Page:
Out-Law Analysis | 13 Apr 2018 | 4:13 pm | 1 min. read
The announcement, that HM Revenue and Customs (HMRC) issued a 'compound penalty' of £109,312.50 to a UK exporter for unlicensed exports of military goods controlled by the 2008 Export Control Order, is a significant one. HMRC does not generally announce the imposition of compound penalties.
Export control breaches are criminal offences but, in this case, the matter was dealt with by way of a compound penalty. So what is a compound penalty, and when are they used?
Under the 1979 Customs and Excise Management Act, it is a criminal offence to ship unlicensed goods. There is a strict liability offence which covers inadvertent breaches, and a more serious offence for deliberate evasion of export controls. However, section 152 of the Act provides HMRC with a discretionary power to "compound" offences. The discretionary power, in essence, means that HMRC can offer an offender the opportunity to avoid prosecution in return for the payment of an administrative penalty. HMRC commonly uses this power to deal with export control, duty and excise breaches.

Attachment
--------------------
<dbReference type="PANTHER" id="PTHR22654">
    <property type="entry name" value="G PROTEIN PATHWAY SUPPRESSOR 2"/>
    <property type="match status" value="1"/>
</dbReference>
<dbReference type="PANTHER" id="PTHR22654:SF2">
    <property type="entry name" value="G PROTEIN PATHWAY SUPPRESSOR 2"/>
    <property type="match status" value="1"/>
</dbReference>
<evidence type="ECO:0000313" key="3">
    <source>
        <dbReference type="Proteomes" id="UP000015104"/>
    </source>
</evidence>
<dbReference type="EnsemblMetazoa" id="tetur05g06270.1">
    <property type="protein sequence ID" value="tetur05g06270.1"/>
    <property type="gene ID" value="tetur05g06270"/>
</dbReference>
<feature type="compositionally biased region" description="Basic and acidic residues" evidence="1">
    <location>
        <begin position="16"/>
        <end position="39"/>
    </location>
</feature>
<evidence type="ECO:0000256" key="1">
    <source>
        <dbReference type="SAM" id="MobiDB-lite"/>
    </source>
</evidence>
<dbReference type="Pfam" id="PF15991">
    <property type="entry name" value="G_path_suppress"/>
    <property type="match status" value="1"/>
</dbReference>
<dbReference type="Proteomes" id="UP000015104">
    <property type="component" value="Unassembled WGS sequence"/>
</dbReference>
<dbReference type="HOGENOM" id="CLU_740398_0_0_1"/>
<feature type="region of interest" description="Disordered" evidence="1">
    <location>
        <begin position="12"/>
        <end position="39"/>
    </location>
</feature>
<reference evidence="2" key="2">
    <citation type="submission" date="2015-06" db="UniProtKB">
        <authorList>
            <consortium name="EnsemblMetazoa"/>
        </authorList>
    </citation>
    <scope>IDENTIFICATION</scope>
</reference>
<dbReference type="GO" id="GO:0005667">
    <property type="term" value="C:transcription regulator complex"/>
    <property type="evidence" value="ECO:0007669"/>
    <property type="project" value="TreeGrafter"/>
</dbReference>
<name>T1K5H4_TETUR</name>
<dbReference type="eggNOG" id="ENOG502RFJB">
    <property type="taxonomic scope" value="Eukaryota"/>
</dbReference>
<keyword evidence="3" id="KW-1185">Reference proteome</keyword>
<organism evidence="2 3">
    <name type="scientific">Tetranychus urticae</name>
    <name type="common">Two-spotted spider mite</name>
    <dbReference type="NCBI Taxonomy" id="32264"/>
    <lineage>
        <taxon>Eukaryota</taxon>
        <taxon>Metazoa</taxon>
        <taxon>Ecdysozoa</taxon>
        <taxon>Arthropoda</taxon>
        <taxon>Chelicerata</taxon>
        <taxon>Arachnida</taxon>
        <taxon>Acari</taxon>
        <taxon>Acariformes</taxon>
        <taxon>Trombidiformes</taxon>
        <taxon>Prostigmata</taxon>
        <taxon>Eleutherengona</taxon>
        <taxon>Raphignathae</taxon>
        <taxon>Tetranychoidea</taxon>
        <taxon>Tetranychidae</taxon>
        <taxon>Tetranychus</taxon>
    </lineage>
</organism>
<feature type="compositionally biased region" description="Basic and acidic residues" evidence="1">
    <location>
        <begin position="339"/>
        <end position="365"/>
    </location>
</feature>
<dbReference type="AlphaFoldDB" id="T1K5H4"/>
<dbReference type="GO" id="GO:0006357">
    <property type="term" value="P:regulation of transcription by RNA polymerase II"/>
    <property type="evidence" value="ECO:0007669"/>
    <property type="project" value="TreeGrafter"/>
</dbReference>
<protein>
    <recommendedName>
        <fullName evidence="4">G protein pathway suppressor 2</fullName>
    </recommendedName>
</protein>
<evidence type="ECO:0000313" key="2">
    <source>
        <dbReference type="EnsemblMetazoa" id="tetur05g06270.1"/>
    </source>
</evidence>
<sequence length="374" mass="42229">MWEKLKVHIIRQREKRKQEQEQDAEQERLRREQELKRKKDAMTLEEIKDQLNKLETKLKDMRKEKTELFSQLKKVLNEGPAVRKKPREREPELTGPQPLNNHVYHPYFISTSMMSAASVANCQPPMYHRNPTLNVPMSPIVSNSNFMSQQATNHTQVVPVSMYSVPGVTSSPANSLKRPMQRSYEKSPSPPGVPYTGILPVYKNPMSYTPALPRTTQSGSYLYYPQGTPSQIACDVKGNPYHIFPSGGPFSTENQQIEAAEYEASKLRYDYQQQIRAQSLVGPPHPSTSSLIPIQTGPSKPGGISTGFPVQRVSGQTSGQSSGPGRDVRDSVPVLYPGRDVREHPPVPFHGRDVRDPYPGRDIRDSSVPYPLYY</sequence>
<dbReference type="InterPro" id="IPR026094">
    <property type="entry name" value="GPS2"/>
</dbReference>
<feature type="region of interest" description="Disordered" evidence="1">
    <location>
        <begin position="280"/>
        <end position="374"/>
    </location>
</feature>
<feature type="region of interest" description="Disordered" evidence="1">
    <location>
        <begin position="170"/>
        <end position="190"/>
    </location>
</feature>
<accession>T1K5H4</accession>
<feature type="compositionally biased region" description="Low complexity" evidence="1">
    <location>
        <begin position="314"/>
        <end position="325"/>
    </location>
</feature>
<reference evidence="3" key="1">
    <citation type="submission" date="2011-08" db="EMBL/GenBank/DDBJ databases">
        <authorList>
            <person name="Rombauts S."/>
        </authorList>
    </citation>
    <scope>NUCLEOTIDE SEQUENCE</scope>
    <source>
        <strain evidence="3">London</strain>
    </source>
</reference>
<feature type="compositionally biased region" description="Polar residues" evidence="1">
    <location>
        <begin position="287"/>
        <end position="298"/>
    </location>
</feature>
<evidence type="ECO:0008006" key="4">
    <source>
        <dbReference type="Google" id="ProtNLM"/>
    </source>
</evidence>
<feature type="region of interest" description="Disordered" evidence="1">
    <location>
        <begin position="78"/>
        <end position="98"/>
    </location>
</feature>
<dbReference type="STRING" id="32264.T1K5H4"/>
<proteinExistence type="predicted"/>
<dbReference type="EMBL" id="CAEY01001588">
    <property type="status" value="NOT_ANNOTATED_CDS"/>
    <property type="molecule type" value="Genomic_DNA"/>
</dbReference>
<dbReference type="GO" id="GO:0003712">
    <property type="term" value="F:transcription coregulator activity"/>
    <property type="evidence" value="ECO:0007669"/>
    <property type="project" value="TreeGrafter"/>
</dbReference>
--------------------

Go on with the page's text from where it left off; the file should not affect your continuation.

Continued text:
HMRC may be persuaded to compound an offence if the offender makes a voluntary and fulsome disclosure directly to HMRC. Should HMRC learn of an export control or other customs and excise related offence through its own investigations or via a report from ECO, it is less likely to proceed by way of a compound penalty. Other factors that HMRC takes into consideration when deciding whether to proceed by way of a compound penalty are:
There are a number of benefits of seeking to negotiate a compound penalty with HMRC. A compound penalty does not amount to a criminal prosecution, and when compared to a criminal prosecution there is often far less publicity for the company. For companies that endeavour to be compliant, but which experience an inadvertent contravention - including, potentially, a serious contravention - making a voluntary disclosure to HMRC may be the best course.
Tom Stocker and Alistair Wood are corporate crime and contentious regulatory experts at Pinsent Masons, the law firm behind Out-Law.com.